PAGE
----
Today Lori and I are celebrating our 27th wedding anniversary. We hoped to go to Hawaii for our 25th, but then the pandemic changed our travel plans. A couple of years later we are still waiting to take that trip. Maybe it will become a 30th anniversary trip, but I hope it won’t be that long before we go.
We first me at the end of 1992 when I was looking for a co-leader for a Bible study I led off-campus with InterVarsity Christian Fellowship at UC Davis. As I look back I’m struck by how we bonded around our health journeys and how we’ve become advocates for each other and others in the community.
I wrote the excerpt below for an Everyday Health blog about five years ago. Many of my older blogs (some dating back to 2007) have been removed in an effort to boost traffic to their website. It pained me to see hundreds of my columns removed, but I thankfully do have drafts or copies of most of them.
This particular blog focused on ways Lori and I support each other with our health challenges. It’s still true today–we are each other’s care partners and greatest champions as we daily live with chronic illness and disability.
Spina Bifida and Psoriasis Brought Us Together
Finding the perfect gift for my wife, Lori, is always tricky. That’s because it’s not easy to express how much she means to me. She’s stood by as my main support through everything for more than 20 years, including living with a guy who has severe psoriasis.
As a minister, I officiated weddings and worked closely with couples preparing for marriage. I always told them that the center of the ceremony is the vows. The vow to love “in sickness and in health until death do us part” strikes me as especially solemn.
Many young couples sitting across from me do not truly comprehend the impact “in sickness” can have on their future lives. I know that Lori and I didn’t when we married in our early- and mid-twenties.
We hit it off immediately when we met as college students at the University of California, Davis. The two of us could talk for hours about anything and everything. We could especially relate on so many levels when talking about living with ongoing health conditions.
Lori was born with spina bifida, a neural tube defect that leaves the spinal cord and nerves open to damage. Doctors call hers a one-in-a-million case thanks to successful neurosurgery a few hours after birth. The condition did leave her with incontinence and neuromuscular weakness, but it could’ve left her incapacitated in a wheelchair.
Every year, I accompanied Lori to an all-morning spina bifida clinic. She stayed in an exam room while medical providers from nine different specialities, including neurology, urology, and nursing, checked her. After lunch, they discussed the patient’s condition and gave recommendations for follow-up.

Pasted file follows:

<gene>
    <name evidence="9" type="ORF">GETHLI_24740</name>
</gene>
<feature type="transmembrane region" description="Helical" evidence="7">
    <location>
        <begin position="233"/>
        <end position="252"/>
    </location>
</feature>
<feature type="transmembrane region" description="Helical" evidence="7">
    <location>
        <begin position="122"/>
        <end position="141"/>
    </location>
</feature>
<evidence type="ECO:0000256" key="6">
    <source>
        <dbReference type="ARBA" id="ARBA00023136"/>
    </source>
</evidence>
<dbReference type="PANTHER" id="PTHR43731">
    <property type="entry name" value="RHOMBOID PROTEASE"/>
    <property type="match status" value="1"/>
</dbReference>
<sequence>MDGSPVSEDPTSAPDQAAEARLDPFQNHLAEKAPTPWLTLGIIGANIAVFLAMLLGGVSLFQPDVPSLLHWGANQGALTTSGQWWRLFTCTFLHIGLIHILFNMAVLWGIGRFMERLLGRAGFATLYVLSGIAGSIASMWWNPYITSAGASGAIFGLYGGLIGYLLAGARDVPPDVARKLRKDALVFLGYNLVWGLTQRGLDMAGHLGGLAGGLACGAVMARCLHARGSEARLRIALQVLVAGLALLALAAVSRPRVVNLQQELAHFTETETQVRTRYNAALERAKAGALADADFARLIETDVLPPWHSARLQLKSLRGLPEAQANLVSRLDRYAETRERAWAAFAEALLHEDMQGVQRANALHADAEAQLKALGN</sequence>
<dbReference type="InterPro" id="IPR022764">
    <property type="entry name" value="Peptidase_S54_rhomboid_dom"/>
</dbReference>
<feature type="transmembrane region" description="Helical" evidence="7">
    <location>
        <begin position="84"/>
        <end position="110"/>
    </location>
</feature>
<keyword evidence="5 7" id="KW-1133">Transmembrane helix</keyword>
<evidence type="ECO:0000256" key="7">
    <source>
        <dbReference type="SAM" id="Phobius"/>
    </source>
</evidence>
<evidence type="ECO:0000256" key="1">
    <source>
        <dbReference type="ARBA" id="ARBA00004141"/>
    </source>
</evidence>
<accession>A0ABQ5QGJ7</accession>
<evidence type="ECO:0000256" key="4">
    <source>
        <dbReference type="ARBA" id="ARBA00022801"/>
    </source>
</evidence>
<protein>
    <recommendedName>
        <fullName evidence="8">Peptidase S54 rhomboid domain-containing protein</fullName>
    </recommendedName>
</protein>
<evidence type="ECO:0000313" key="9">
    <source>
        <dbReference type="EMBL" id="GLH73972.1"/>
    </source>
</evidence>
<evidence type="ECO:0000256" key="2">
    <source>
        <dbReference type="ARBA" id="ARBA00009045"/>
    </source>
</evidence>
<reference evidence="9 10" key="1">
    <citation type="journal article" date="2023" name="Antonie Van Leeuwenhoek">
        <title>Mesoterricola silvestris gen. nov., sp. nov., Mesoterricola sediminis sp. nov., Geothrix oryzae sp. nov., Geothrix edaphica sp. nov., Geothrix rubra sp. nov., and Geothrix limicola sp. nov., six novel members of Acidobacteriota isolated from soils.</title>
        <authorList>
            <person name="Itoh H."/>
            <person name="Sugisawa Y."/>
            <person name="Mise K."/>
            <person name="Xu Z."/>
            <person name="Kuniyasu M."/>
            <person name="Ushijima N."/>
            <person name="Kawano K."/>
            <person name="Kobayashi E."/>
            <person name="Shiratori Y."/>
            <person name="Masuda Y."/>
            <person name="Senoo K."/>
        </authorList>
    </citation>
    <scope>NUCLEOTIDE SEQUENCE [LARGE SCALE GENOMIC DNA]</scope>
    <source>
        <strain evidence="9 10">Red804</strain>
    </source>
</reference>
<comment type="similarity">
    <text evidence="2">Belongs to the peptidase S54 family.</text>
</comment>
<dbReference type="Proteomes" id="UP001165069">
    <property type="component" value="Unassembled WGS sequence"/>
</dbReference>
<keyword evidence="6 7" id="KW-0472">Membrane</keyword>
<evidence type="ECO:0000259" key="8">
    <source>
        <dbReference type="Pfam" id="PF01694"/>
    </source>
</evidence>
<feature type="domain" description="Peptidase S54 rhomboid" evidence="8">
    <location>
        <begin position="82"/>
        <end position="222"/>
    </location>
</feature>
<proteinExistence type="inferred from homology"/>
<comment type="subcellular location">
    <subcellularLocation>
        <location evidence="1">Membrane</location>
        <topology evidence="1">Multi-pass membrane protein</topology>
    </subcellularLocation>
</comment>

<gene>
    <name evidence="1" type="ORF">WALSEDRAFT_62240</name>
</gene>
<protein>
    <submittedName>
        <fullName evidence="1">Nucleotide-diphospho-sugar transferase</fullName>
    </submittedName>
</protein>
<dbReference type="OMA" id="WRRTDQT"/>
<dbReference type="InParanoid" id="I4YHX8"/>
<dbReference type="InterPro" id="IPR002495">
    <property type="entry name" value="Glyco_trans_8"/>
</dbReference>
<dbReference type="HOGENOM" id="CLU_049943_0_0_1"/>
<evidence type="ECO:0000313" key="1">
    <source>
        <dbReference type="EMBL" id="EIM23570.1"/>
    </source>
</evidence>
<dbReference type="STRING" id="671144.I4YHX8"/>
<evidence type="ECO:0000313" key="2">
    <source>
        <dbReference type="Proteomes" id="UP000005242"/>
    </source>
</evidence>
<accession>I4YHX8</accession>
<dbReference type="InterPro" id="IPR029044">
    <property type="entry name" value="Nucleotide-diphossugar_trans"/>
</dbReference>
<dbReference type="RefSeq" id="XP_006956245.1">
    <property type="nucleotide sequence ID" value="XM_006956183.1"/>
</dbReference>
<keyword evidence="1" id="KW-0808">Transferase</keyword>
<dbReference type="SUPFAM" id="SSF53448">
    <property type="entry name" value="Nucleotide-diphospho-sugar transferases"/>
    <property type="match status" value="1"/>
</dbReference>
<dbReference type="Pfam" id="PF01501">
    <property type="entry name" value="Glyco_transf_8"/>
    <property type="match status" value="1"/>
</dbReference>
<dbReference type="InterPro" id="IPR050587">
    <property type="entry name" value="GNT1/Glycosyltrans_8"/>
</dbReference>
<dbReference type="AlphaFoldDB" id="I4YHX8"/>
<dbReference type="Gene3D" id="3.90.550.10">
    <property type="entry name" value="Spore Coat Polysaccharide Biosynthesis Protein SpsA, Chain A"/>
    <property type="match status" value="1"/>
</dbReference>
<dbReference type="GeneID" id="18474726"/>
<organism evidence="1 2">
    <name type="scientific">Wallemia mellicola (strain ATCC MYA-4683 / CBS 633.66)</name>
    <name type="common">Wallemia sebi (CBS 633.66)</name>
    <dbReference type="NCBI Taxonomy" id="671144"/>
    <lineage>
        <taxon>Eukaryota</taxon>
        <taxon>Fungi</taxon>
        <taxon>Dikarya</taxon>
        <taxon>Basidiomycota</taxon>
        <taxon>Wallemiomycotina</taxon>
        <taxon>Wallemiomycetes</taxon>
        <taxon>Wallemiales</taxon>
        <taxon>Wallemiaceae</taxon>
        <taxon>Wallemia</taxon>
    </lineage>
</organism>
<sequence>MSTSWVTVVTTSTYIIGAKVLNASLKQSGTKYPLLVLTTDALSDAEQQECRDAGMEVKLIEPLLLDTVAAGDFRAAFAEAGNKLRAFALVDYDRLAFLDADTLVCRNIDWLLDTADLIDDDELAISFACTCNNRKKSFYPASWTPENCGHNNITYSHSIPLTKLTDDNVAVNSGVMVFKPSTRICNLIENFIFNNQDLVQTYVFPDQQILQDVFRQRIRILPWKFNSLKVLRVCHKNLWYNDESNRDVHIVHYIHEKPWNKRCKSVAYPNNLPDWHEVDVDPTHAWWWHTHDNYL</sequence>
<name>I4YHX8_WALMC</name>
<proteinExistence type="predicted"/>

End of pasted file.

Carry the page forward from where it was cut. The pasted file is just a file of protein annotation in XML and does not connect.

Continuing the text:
The two of us could talk for hours about anything and everything. We could especially relate on so many levels when talking about living with ongoing health conditions.
During one visit, her worsening incontinence took center stage. The doctors and nurses couldn’t find a solution, suggesting possible surgery. I felt helpless as I witnessed her daily struggle trying to work and be a mom while emotionally frustrated by her condition. It took years to figure out how to best manage the incontinence, though no surgery was necessary.
My psoriasis also posed its challenges for Lori. She didn’t really understand or have much knowledge about the condition when we met, or during the early years of our marriage.
Lori admits she thought it was just a manageable itchy rash–nothing much to worry about. It would flare up at times, but there was oral medication, topical treatments, and dermatology appointments to get through it. Besides, Lori’s mom was facing terminal cancer, and the ensuing family drama after her death definitely took priority.
On the journey, Lori and I learned how to better support each other while managing our own anxieties, fears, and frustrations.
The blog goes on to share three ways to support a loved one with chronic illness. I will share those tips and more of our story in an upcoming entry. In the meantime, we are going to go out for our anniversary to one of our favorite local sushi spots while waiting for a better time to make that trip to Maui.